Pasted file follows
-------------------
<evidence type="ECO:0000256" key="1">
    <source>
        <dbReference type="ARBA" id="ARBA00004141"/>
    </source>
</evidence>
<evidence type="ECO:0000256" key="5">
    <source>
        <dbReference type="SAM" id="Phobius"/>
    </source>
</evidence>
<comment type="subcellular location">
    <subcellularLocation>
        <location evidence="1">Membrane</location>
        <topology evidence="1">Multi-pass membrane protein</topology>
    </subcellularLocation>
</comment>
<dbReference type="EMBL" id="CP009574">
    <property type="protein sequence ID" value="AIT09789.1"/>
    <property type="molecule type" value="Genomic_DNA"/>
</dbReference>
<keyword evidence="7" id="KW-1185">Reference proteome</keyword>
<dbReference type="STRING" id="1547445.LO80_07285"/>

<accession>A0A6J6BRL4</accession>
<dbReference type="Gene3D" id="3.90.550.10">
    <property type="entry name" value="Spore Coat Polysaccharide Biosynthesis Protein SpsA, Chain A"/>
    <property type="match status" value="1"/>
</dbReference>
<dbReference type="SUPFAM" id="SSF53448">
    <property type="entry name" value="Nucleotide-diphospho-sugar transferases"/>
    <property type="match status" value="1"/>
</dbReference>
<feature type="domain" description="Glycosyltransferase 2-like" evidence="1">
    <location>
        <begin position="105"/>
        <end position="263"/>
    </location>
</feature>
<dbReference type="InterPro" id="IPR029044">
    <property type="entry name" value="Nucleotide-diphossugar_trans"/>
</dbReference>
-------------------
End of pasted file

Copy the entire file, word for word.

<evidence type="ECO:0000256" key="1">
    <source>
        <dbReference type="ARBA" id="ARBA00004141"/>
    </source>
</evidence>
<evidence type="ECO:0000256" key="5">
    <source>
        <dbReference type="SAM" id="Phobius"/>
    </source>
</evidence>
<comment type="subcellular location">
    <subcellularLocation>
        <location evidence="1">Membrane</location>
        <topology evidence="1">Multi-pass membrane protein</topology>
    </subcellularLocation>
</comment>
<dbReference type="EMBL" id="CP009574">
    <property type="protein sequence ID" value="AIT09789.1"/>
    <property type="molecule type" value="Genomic_DNA"/>
</dbReference>
<keyword evidence="7" id="KW-1185">Reference proteome</keyword>
<dbReference type="STRING" id="1547445.LO80_07285"/>

<accession>A0A6J6BRL4</accession>
<dbReference type="Gene3D" id="3.90.550.10">
    <property type="entry name" value="Spore Coat Polysaccharide Biosynthesis Protein SpsA, Chain A"/>
    <property type="match status" value="1"/>
</dbReference>
<dbReference type="SUPFAM" id="SSF53448">
    <property type="entry name" value="Nucleotide-diphospho-sugar transferases"/>
    <property type="match status" value="1"/>
</dbReference>
<feature type="domain" description="Glycosyltransferase 2-like" evidence="1">
    <location>
        <begin position="105"/>
        <end position="263"/>
    </location>
</feature>
<dbReference type="InterPro" id="IPR029044">
    <property type="entry name" value="Nucleotide-diphossugar_trans"/>
</dbReference>